The Musorgsky Reader: A Life of Modeste Petrovich Musorgsky in Letters and Documents

By Modest Petrovich Mussorgsky; Jay Leyda et al. | Go to book overview

quaintance succeeds. In my opinion--these should be printed: "The Little Room," "Elegy," "Longing," "By the River" (from our album [ Sunless]); and then let us discuss those of your tales so negligently and easily strewn through the pages of your innumerable notebooks, aimlessly and without reason, just because of the laziness and heedlessness of these tales (Dixi!).

Well, I send a greeting to you with a free heart, beloved Arseni mine, and long life to your glory!--It's been begun, there is no longer any turning aside, nor any subterfuge; now for great, restless work-- God give you strength!

MODESTE MUSORGSKY

Enclosing in this letter to you one from someone with my name, evidently proud of the rank of Aulic Councilor. The letter is not too stupid although its form is horrible--"simply stinking of ink." You need not answer him, the more so as the Aulic Councilor did not indicate his address.26

MODESTE MUSORGSKY

Summer Laughter

. . . I remember the hot summer of 1875, when my mother went off for a while to visit a friend in Revel, and we were left behind with Father--Musorgsky and [Uncle] Vladimir Vasilyevich [ Stasov], visited us especially often that summer, and they had the idea of rereading all of Gogol; after lunch, in the terrible heat, we all would gather in the study, seat ourselves on the sofa, and, taking turns, father, Vlad. Vas. and Musorgsky read aloud May Night, The Carriage, The Nose and Dead Souls, while we all nearly expired with laughter . . . --

VARVARA STASOVA-KOMAROVA


150. To VLADIMIR STASOV, Paris27

Petrograd. Vas[ilyevsky] Ostrov, 5th line, opposite the garden of the Acad[emy] of Arts, No. 10 7 August, '75

In place of an epigraph:
"The first act of our
Khovanshchina is finished."

____________________
26
This is a Musorgskian joke, relating to Letter 148.
27
Stasov had been sent to Paris by the Public Library to attend the Geographic Congress.

-300-

Notes for this page

Add a new note
If you are trying to select text to create highlights or citations, remember that you must now click or tap on the first word, and then click or tap on the last word.
One moment ...
Default project is now your active project.
Project items
Notes
Cite this page

Cited page

Style
Citations are available only to our active members.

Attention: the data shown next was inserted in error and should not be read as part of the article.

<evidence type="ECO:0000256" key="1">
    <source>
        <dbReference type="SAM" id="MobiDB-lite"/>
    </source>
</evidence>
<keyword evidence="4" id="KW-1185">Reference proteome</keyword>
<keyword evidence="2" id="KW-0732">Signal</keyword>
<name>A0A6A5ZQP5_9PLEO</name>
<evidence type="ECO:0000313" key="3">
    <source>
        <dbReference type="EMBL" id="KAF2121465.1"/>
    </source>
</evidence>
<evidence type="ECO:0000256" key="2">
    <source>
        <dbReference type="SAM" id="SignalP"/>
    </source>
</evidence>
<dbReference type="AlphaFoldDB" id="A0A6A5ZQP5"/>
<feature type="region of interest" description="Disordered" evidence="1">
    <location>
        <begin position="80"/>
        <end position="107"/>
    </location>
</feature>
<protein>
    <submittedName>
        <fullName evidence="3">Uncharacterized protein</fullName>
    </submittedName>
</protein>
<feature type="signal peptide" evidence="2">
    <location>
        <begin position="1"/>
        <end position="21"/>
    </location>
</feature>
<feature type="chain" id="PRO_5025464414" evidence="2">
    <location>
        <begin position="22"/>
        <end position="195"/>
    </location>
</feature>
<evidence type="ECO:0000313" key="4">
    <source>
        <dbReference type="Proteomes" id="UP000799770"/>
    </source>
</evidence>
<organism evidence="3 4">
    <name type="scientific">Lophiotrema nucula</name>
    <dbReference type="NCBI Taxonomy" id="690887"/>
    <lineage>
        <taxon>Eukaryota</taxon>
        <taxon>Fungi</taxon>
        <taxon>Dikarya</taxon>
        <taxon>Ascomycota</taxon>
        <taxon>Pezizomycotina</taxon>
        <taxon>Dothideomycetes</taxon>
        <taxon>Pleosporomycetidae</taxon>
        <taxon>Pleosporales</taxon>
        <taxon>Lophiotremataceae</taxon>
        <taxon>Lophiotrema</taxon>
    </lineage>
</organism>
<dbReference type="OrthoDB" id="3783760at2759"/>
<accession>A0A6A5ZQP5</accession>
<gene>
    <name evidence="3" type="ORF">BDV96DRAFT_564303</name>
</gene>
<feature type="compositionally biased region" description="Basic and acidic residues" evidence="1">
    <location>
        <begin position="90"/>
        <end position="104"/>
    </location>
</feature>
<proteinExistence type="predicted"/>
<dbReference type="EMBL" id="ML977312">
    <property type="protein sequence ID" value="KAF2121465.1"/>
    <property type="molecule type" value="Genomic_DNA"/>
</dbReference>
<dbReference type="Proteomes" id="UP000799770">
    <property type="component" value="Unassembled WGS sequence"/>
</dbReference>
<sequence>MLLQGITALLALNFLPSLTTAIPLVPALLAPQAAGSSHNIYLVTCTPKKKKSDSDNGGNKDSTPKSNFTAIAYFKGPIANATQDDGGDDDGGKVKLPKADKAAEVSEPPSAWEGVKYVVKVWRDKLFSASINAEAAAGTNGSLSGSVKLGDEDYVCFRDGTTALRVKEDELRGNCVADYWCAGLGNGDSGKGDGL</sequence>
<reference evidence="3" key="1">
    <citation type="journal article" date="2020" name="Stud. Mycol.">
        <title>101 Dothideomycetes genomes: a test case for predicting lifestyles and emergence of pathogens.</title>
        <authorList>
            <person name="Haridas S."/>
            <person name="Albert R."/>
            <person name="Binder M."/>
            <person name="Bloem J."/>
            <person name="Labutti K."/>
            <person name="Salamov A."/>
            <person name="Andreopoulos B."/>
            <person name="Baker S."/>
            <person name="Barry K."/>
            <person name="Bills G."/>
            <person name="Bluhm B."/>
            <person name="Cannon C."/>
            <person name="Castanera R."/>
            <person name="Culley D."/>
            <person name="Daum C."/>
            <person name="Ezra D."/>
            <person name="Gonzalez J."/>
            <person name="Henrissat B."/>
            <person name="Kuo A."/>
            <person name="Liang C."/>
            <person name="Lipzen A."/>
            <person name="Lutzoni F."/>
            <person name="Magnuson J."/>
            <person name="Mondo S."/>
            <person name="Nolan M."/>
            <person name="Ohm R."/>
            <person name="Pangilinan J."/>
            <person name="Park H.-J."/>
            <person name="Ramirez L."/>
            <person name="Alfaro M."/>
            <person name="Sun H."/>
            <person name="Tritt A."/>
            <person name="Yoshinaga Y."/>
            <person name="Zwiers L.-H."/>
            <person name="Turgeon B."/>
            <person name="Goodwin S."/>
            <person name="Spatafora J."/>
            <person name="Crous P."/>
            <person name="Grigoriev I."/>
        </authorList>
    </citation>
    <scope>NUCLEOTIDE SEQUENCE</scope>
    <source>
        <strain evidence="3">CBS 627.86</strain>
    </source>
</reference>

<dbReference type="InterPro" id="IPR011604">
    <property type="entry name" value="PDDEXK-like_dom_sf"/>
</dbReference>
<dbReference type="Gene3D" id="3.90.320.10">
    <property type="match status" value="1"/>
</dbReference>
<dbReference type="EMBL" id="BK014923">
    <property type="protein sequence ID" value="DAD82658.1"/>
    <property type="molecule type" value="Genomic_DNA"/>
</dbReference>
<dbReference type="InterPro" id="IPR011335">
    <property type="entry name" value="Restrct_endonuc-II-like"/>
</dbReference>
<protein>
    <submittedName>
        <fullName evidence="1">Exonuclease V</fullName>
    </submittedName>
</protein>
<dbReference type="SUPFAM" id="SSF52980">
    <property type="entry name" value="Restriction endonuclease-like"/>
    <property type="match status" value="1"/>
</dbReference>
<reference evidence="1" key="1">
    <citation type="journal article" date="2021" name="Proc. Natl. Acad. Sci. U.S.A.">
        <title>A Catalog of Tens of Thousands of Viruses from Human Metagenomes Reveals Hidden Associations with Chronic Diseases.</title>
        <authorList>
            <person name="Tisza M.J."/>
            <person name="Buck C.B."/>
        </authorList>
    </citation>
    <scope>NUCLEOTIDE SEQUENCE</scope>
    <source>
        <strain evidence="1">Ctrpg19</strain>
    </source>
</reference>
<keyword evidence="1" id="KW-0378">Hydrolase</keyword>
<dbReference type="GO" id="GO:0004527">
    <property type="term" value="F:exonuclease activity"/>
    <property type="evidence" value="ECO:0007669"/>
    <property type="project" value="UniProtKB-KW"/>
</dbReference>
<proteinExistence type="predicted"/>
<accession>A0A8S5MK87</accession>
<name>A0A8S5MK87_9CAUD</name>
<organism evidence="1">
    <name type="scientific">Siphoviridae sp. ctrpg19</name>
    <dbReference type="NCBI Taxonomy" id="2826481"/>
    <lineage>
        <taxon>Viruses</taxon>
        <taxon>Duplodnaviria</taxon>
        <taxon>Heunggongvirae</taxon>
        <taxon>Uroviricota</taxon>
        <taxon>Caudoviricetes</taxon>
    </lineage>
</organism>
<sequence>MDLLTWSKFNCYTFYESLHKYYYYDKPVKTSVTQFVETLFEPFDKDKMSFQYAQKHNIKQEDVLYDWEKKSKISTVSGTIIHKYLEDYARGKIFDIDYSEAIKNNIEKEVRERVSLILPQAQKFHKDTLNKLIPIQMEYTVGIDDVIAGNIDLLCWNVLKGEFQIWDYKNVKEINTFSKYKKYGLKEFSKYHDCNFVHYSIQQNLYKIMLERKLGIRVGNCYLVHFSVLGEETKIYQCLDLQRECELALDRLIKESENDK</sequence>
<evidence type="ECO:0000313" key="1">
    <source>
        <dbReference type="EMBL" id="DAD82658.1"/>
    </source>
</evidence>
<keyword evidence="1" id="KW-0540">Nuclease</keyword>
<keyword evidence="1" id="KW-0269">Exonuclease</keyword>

Buy instant access to cite pages or passages in MLA 8, MLA 7, APA and Chicago citation styles.

(Einhorn, 1992, p. 25)

(Einhorn 25)

(Einhorn 25)

1. Lois J. Einhorn, Abraham Lincoln, the Orator: Penetrating the Lincoln Legend (Westport, CT: Greenwood Press, 1992), 25, http://www.questia.com/read/27419298.

Note: primary sources have slightly different requirements for citation. Please see these guidelines for more information.

Cited page

Bookmark this page
The Musorgsky Reader: A Life of Modeste Petrovich Musorgsky in Letters and Documents
Table of contents

Table of contents

Settings

Settings

Typeface
Text size Smaller Larger Reset View mode
Search within

Search within this book

Look up

Look up a word

  • Dictionary
  • Thesaurus
Please submit a word or phrase above.
Print this page

Print this page

Why can't I print more than one page at a time?

Help
Full screen
Items saved from this book
  • Bookmarks
  • Highlights & Notes
  • Citations
/ 478

matching results for page

    Questia reader help

    How to highlight and cite specific passages

    1. Click or tap the first word you want to select.
    2. Click or tap the last word you want to select, and you’ll see everything in between get selected.
    3. You’ll then get a menu of options like creating a highlight or a citation from that passage of text.

    OK, got it!

    Cited passage

    Style
    Citations are available only to our active members.
    Buy instant access to cite pages or passages in MLA 8, MLA 7, APA and Chicago citation styles.

    "Portraying himself as an honest, ordinary person helped Lincoln identify with his audiences." (Einhorn, 1992, p. 25).

    "Portraying himself as an honest, ordinary person helped Lincoln identify with his audiences." (Einhorn 25)

    "Portraying himself as an honest, ordinary person helped Lincoln identify with his audiences." (Einhorn 25)

    "Portraying himself as an honest, ordinary person helped Lincoln identify with his audiences."1

    1. Lois J. Einhorn, Abraham Lincoln, the Orator: Penetrating the Lincoln Legend (Westport, CT: Greenwood Press, 1992), 25, http://www.questia.com/read/27419298.

    Cited passage

    Thanks for trying Questia!

    Please continue trying out our research tools, but please note, full functionality is available only to our active members.

    Your work will be lost once you leave this Web page.

    Buy instant access to save your work.

    Already a member? Log in now.

    Search by... Author
    Show... All Results Primary Sources Peer-reviewed

    Oops!

    An unknown error has occurred. Please click the button below to reload the page. If the problem persists, please try again in a little while.